The Biden administration found itself navigating yet another complex effort to free Americans abroad this week — this time as the result of a surprise and unprecedented attack by Hamas against Israel over the weekend in which more than two dozen U.S. citizens were also killed.
President Biden and his top deputies have made clear that freeing American hostages are a first priority, but they are also faced with working with scant details about how many hostages there are, where they are and whether they are still alive.
The situation is made more difficult by the ongoing fighting and the practical realities of trying to find and get hostages out of Gaza, a Palestinian enclave that is under heavy bombardment by Israel in retaliation for attacks that killed more than a thousand Israelis.
Add to that what some officials Thursday called a typical “playbook” of moving hostages around, to contribute to making them harder to locate and identify. There’s also the matter of negotiations — the U.S. has designated Hamas a terrorist organization and therefore has no direct relations.
That’s left the White House employing assets from around the region. It has framed that effort as “casting a wide net,” which involves deploying U.S. experts on the matter to assist and working with nations such as Qatar that have lines of communication open with Hamas. Qatar has served in other situations as mediator between the U.S. and Middle East nations seeking thorny diplomatic deals.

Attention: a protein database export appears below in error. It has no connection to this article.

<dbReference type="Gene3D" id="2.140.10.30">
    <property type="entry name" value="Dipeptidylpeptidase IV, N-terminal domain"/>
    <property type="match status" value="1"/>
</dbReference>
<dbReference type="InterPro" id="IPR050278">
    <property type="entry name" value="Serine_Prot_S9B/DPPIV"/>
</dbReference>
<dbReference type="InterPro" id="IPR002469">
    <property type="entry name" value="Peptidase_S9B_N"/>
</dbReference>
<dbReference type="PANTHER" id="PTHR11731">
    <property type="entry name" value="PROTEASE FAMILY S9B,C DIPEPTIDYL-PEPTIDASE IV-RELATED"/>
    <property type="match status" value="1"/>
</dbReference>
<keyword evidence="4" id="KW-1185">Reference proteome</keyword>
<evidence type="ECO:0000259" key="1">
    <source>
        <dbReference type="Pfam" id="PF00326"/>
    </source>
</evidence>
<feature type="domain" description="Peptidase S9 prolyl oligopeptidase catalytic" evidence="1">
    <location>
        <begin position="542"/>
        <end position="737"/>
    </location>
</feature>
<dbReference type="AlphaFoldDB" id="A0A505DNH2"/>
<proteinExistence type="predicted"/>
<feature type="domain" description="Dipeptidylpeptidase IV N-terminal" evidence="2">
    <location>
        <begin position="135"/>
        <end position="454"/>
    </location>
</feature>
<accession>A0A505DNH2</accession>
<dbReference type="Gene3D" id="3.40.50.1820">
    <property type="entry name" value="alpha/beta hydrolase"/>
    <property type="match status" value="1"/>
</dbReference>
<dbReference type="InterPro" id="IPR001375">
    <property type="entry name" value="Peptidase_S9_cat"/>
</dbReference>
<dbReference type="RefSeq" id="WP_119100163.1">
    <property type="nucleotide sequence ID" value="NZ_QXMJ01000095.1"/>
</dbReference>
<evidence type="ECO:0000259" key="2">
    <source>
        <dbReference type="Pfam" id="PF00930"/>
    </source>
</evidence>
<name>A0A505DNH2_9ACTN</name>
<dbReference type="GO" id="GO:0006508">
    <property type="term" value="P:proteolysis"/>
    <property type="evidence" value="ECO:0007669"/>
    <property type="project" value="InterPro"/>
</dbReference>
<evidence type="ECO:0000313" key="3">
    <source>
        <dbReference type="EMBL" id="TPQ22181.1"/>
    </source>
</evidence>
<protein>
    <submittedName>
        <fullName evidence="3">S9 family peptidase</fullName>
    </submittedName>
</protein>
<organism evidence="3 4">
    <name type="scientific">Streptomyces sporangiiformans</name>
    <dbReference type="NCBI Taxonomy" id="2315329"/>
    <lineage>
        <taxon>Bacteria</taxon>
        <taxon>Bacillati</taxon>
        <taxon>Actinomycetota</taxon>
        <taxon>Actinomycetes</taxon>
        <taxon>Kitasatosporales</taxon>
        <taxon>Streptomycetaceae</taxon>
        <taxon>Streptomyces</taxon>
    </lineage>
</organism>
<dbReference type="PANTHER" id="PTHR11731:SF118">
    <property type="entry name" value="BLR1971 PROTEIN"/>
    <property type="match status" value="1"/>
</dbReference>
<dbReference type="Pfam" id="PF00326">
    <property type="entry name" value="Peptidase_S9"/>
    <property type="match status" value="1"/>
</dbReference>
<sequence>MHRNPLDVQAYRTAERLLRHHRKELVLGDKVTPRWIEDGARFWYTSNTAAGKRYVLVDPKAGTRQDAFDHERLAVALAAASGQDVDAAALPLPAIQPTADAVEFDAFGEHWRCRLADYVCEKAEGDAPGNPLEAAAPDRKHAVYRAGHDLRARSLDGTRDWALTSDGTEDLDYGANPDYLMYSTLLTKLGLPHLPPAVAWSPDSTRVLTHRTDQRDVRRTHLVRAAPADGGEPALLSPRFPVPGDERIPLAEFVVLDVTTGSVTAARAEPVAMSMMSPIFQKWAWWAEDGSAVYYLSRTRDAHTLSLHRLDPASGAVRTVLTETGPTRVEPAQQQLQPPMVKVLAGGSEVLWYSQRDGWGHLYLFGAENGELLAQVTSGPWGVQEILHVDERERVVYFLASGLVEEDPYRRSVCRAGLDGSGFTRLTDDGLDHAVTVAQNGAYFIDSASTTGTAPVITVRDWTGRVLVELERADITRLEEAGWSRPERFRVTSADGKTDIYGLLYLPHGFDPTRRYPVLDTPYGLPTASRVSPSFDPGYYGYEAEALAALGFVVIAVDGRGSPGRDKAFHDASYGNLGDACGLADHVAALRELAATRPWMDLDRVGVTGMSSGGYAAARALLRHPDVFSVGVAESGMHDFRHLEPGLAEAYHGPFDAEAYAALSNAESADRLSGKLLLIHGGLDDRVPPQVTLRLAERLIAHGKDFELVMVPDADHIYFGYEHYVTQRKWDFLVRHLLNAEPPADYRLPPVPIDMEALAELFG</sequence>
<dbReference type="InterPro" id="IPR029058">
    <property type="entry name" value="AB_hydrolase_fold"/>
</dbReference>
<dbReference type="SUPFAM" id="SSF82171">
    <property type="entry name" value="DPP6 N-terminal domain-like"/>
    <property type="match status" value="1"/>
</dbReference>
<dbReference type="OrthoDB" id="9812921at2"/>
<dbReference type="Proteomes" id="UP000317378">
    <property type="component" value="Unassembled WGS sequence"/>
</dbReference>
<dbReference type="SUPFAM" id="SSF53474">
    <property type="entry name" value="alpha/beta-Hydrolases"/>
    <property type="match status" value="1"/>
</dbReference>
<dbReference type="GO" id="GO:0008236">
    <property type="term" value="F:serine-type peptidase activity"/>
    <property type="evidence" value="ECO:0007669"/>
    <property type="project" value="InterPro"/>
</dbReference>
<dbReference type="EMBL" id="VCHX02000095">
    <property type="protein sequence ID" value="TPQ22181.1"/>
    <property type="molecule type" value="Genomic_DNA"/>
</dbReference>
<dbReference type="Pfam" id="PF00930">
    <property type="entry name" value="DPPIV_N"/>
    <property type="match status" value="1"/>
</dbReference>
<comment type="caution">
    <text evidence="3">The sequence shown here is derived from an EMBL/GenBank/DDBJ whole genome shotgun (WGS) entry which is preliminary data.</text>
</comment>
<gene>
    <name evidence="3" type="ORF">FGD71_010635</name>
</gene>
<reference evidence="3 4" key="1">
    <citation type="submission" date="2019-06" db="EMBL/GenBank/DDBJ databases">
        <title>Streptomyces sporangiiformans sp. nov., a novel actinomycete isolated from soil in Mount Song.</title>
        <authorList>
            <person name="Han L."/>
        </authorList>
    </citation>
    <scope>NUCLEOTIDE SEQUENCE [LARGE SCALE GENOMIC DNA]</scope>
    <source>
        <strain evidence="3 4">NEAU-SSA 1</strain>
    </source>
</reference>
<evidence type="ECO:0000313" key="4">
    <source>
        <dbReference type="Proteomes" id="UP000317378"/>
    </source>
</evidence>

One thing the U.S. has ruled out is putting American troops on the ground in Gaza, instead largely relying on diplomats, hostage negotiators, experts and Israeli forces.
Biden, who confirmed to the nation that Americans were among more than 100 hostages taken Saturday, offered few details about the work being done, suggesting doing so would undercut those efforts.
“Folks, there’s a lot we’re doing. A lot we’re doing,” Biden said in remarks to Jewish leaders. “I have not given up hope on bringing these folks home. But the idea that I’m going to stand here before you and tell you what I’m doing is bizarre.”
National Security Council spokesperson John Kirby said this week that the number of Americans believed to be held as hostages is “very small,” underscoring that 14 Americans are unaccounted for. As of Thursday, 27 Americans were confirmed dead.
U.S. officials, though, have largely stopped there in terms of giving details about the whereabouts or condition of those Americans believed to be hostages, in part to not jeopardize any operations.
“These are very delicate circumstances, and I think you’re going to see a commitment to continuing to keeping the American public updated on the facts as we understand them, but certainly not a play-by-play on how recovery operations are going in real time,” said Emily Horne, former spokesperson for the National Security Council under the Biden administration.
Jon Finer, Biden’s deputy national security adviser, told MSNBC on Thursday that one of the biggest challenges will be determining where the hostages are being held, before tackling other obstacles.
“There is an intelligence challenge of, how do you actually find these people, and then once you do find them, if you do find them, how do you actually locate them, either negotiate their release or try operationally to remove them,” Finer said.